Why the Truth Seeker Must Live in the World

LETTER NO 40 - MARCH, 1914

After the transfiguration scene, when the Christ and His disciples were making ready to descend from the Mount, the latter would fain have stayed and suggested making dwelling places so that they might remain. This was not permitted, however, for there was work to do in the world which would have remained undone had their plan been carried out.

The Mount of Transfiguration is the "Rock of Truth," where the freed spirit may behold the eternal realities. There is the GREAT NOW (the past symbolized by Moses and Elijah) the prophets of the ancient dispensation met Christ, the ruler of the Kingdom which was to come. Every spirit who is permitted to behold the supernal splendors of this celestial realm, to hear the sublime strains of the harmony of the spheres, and to view the wonderful colorplay which accompanies the music, is likewise loath to leave. Were it not that we seem to lose our form and personality, and encompass this whole realm within ourselves, we should probably not have the strength to return to earth, but this feeling that we retain "heaven within" fortifies us when it is time to again turn our gaze outwards and attend to the work in the world.

Objects in the physical world always hide their inward nature or construction; we see only the surface. In the Desire World we see objects outside ourselves, inside and out, but they tell nothing of themselves or the life that ensouls them. In the Archetypal Region there seems to be no circumference, but wherever we direct our attention, there is the center of all, and our consciousness is at once filled with knowledge concerning the being or thing at which we are looking. It is easier to catch in a phonograph the tone which comes to us from heaven than to set down the experiences we encounter in that realm, for there are no words adequate to express them; all wee can do is to try to live them.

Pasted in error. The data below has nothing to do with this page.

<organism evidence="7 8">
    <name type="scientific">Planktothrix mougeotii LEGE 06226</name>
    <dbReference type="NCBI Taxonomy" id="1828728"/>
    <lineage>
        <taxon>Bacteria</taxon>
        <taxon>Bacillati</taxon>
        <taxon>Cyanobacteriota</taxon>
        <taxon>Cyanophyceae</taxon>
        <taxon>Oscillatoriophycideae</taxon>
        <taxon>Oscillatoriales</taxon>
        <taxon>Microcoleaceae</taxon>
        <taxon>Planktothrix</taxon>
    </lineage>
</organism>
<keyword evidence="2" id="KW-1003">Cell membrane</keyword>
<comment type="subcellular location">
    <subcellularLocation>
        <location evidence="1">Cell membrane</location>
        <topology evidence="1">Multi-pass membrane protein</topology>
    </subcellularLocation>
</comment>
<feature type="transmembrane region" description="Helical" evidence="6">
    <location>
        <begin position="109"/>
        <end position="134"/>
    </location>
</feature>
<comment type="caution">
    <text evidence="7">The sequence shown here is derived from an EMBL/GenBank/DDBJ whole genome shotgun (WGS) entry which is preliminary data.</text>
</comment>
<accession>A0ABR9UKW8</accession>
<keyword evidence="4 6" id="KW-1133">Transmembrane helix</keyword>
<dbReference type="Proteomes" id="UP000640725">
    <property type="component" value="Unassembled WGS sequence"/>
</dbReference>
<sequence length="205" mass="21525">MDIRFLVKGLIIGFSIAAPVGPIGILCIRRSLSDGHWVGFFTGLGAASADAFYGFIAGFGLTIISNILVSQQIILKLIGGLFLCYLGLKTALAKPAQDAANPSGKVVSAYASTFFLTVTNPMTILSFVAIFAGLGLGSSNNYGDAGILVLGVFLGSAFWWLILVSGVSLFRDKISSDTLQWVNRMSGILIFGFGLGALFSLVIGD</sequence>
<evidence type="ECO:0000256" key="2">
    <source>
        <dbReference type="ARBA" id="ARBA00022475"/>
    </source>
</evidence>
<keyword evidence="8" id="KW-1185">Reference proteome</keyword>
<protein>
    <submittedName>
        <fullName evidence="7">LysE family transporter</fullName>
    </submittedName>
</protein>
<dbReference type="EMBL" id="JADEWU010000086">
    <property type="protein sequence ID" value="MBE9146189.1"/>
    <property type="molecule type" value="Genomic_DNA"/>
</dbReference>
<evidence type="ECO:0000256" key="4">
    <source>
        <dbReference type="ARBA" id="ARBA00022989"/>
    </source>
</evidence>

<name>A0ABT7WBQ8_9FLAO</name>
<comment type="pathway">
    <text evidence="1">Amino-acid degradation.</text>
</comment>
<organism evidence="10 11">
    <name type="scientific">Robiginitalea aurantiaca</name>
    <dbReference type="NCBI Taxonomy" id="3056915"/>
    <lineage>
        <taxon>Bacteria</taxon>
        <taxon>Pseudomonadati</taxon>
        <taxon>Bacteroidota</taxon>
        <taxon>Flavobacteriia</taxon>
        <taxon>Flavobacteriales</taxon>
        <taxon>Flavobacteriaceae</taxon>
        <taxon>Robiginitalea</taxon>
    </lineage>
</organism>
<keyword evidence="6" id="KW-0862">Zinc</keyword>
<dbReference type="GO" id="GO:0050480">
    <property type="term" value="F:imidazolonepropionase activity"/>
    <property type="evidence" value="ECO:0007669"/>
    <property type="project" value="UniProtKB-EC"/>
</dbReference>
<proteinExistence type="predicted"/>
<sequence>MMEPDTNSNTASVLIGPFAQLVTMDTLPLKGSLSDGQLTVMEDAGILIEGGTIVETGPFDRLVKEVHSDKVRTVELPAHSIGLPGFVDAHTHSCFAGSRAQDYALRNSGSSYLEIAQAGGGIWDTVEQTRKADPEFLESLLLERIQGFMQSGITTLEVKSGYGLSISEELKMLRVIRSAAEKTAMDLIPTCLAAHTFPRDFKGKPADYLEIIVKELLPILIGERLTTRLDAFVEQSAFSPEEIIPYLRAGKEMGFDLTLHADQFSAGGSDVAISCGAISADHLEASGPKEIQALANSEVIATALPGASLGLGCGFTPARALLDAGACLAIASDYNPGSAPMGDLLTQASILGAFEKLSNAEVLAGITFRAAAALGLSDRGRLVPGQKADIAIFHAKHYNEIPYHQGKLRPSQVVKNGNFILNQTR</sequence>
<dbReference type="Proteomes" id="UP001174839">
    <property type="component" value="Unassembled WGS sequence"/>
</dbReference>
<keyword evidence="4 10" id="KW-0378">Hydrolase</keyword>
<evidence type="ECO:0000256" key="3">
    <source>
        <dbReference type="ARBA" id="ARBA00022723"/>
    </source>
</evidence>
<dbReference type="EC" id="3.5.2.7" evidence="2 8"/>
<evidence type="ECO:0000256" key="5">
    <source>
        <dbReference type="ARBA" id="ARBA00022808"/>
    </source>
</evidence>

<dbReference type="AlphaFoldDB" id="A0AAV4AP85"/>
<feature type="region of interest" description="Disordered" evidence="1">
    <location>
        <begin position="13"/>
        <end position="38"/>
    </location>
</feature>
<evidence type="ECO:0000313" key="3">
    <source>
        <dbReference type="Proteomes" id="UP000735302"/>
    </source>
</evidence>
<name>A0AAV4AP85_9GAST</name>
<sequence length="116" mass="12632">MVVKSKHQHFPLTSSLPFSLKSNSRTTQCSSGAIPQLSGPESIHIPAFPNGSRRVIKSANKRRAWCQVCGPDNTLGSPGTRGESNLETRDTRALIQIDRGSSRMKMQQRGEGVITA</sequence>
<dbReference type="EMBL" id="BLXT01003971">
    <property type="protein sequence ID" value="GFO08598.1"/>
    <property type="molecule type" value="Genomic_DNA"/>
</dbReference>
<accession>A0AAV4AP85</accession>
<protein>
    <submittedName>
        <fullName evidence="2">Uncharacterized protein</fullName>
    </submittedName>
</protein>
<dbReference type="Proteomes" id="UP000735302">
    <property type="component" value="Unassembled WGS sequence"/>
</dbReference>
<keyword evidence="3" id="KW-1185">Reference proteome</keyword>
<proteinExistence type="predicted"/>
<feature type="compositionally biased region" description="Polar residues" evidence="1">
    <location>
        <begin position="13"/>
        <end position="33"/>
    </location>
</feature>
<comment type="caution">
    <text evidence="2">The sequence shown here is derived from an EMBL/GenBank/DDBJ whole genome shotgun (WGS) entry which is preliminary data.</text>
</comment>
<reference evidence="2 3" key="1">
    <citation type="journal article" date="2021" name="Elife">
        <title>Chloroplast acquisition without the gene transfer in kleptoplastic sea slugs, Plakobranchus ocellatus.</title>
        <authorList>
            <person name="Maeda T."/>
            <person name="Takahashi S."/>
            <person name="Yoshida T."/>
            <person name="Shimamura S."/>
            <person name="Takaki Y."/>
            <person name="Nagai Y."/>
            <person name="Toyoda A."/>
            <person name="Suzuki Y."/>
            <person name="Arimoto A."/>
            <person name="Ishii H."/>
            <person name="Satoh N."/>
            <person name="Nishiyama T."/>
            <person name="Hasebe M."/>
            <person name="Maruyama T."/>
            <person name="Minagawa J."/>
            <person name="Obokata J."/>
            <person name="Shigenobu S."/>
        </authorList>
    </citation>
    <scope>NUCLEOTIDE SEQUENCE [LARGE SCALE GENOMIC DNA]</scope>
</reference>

But to live them, however imperfectly, we must be in the world; we have no right to remain secluded with the truth we have found. That is the great lesson taught when Siegfried leaves his beloved. He must not remain. Life is a constant flux; stagnation is the cardinal sin, for new experiences are the very life breath of progress. If we have found truth, it is our bounden duty to seek also a field where it may be of use. And according to our judgment in that matter, and the diligence wherewith we plant and water, will be our harvest.

This is a matter we should each carefully consider: "What sue am I making of the teachings I receive?" We may be off in the mountain in dreamland, though we live in a city, and as deaf to the cry for light which sounds in our very ears as if the seeker were thousands of miles away. Unless we give out BY OUR LIVES--which speak louder than words--the truth we have found, we incur a heavy responsibility, "for unto whom much is given, of him shall much be required."

Let us remember that "Knowledge puffeth up, but love edifieth," and that SERVICE is the standard of TRUE GREATNESS.